Atari Jaguar Another excellent product that was mismanaged and never taken to it's full potential. It was the worlds first 64-bit game system and it's graphics and sound were better than anything else out at the time of it's release in December 1993. One could even add a CD-ROM to it and network them together. The secret to it's capabilities were a number of custom coprocessors, which made the machine quite flexible, though unfortunately also made it more complicated to program than other machines. Unfortunately, few 3rd party developers released items for the system, and few of the items Atari had on the drawing board for the system actually made it to market. it soon faded away, to be overtaken by newer 64-bit systems, retailers liquidating their stock of the machines at bargain-basement prices. An interesting side note is that the Jaguar was actually manufactured for Atari by IBM, though IBM didn't have a hand in it's actual design. The custom chipset was built by Toshiba and Motorolla. The Jaguar CD was released in September 1995.

The Jaguar's hardware features included (As taken from the Jaguar FAQ):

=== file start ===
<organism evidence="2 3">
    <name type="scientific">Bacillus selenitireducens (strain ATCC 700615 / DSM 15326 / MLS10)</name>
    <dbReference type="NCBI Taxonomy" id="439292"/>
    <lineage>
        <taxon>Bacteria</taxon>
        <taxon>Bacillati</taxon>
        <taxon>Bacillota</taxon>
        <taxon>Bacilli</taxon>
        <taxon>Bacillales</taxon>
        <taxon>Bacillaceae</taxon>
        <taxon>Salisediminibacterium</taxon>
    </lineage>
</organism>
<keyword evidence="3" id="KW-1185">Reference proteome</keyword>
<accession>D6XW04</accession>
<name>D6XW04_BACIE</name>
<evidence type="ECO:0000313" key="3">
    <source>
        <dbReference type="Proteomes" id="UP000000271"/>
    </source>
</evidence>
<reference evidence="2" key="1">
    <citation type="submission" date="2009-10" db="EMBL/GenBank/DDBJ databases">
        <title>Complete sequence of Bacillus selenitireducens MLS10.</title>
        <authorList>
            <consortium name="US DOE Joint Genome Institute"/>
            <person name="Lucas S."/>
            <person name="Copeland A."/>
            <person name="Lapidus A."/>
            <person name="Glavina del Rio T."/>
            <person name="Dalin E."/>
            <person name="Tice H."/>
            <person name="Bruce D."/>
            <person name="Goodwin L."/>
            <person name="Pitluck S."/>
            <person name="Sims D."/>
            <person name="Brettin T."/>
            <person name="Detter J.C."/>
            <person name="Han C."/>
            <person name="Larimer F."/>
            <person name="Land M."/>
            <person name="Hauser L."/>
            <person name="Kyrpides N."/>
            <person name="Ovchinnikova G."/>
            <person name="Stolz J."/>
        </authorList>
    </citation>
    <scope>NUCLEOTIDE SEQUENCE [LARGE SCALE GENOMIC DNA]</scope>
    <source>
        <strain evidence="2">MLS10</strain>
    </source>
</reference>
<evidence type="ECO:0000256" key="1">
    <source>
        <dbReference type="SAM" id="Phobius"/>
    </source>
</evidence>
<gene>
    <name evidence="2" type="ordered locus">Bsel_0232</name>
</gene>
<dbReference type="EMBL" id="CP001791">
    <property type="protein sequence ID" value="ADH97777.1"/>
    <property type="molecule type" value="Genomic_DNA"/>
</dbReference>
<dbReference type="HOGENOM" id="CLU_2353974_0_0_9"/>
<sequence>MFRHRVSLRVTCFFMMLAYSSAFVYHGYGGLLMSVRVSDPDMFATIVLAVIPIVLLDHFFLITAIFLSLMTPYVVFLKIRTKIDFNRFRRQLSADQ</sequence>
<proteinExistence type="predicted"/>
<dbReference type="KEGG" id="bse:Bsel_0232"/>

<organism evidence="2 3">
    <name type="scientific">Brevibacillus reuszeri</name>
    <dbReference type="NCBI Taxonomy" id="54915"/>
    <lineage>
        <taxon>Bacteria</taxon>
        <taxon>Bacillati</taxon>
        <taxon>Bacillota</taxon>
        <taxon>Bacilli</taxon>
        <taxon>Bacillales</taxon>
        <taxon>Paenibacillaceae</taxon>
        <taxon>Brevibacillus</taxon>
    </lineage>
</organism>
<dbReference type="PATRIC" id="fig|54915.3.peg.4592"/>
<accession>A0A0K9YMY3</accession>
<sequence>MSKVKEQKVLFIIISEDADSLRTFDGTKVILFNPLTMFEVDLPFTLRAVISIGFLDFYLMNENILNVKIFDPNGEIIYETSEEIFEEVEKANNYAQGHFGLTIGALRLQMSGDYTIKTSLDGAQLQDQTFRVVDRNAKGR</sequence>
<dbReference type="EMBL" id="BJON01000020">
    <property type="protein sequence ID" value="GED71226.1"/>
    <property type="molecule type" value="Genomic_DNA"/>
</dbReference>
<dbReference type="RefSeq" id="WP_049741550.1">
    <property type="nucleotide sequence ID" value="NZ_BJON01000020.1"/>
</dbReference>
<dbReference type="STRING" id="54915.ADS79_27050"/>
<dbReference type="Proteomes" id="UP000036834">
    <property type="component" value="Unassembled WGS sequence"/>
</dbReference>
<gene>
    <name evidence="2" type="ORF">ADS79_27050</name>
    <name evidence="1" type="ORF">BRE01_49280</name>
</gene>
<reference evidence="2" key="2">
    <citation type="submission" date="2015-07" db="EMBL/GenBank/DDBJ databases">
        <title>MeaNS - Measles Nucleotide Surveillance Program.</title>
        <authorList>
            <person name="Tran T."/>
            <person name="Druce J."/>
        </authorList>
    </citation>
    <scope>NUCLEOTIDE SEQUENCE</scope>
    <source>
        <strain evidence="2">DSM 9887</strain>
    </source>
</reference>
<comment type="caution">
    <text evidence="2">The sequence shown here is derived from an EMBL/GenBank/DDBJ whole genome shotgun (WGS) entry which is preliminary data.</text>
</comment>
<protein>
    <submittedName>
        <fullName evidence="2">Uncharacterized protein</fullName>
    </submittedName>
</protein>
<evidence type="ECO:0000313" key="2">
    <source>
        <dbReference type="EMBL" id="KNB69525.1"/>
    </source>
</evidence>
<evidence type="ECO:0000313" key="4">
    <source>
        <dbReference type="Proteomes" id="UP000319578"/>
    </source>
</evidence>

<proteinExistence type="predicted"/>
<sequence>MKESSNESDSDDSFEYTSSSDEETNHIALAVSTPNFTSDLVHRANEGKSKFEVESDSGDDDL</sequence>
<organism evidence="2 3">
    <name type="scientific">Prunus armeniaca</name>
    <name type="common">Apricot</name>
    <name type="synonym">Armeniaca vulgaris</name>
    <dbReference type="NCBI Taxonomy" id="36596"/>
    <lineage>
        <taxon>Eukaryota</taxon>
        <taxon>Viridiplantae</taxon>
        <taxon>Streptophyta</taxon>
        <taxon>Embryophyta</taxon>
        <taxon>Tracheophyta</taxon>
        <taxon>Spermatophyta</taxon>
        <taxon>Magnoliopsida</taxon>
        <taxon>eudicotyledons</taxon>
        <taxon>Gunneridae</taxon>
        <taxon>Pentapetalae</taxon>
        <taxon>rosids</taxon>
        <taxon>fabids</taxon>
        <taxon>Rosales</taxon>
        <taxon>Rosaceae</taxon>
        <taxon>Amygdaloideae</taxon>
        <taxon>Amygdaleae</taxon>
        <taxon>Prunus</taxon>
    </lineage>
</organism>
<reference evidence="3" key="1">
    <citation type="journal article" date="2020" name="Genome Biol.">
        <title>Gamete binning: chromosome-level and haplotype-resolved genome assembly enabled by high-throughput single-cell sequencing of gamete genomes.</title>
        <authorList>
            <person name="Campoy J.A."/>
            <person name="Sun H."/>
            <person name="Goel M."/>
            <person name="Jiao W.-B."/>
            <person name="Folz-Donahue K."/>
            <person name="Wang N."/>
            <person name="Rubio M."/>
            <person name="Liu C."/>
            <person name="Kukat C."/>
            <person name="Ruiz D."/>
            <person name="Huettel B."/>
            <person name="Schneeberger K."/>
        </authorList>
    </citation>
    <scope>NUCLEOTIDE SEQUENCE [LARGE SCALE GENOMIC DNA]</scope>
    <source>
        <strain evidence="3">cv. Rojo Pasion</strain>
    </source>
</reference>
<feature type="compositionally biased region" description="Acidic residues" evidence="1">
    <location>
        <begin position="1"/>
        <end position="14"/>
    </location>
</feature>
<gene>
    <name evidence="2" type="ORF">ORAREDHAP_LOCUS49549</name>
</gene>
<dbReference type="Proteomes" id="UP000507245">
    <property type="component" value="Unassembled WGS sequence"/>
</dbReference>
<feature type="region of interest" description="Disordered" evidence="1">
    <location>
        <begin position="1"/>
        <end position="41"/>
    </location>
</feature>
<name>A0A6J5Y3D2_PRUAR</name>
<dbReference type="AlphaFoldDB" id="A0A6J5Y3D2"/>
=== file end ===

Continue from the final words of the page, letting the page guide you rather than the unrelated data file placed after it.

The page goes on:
• Two custom chips containing the coprocessors, named 'Tom' & 'Jerry', totalling over 1,350,000 transistors and running at 26Mhz.
  • 16-bit stereo sound.
  • High-speed 64-bit data bus rated at 106.364 megabytes/second.
  • Two megabytes of fast page-mode DRAM.
  • Game cartridges support up to six megabytes of information.
  • Programmable screen resolution.
  • 24-bit 'True color' display with 16,777,216 simultaneous colors with an additional 8-bits of supplimental graphics data possible.
  • Multiple-resolution, multiple-color depth objects usable simultaneously.
  • Supports NTSC, PAL, S-Video, Composite, and RGB output.
  • Networking of up to 32 Jaguar's possible.
  • Two controller ports, supporting digital and analog interfaces.
  • Digital Signal Processor port.

    Time-Warner also licensed the Jaguar architecture for use in arcade games. These games added more memory, hard disks, and other changes. Two of these games were released:

  • Area 51: light-gun shooting game for two players. Used a 68020 or SGI R3K at 25Mhz, 4 megabytes RAM, and a one gigabyte hard drive.

  • Maximum Force: light-gun shooting game. Used a SGI R3K, six megabytes of RAM, and a two gigabyte hard drive.

    Atari was bought out by disk drive manufacturer JTS Corp. on July 30, 1996, and production of it's computers stopped. On February 23, 1998 JTS sold it's Atari division to Hasbro Inc. for $5 million, forming Atari Interactive Inc. Atari Games, the coin-op division which remained seperate from Atari Corp. and was later known as Time-Warner Interactive, became a subsidiary of Midway Games Inc.

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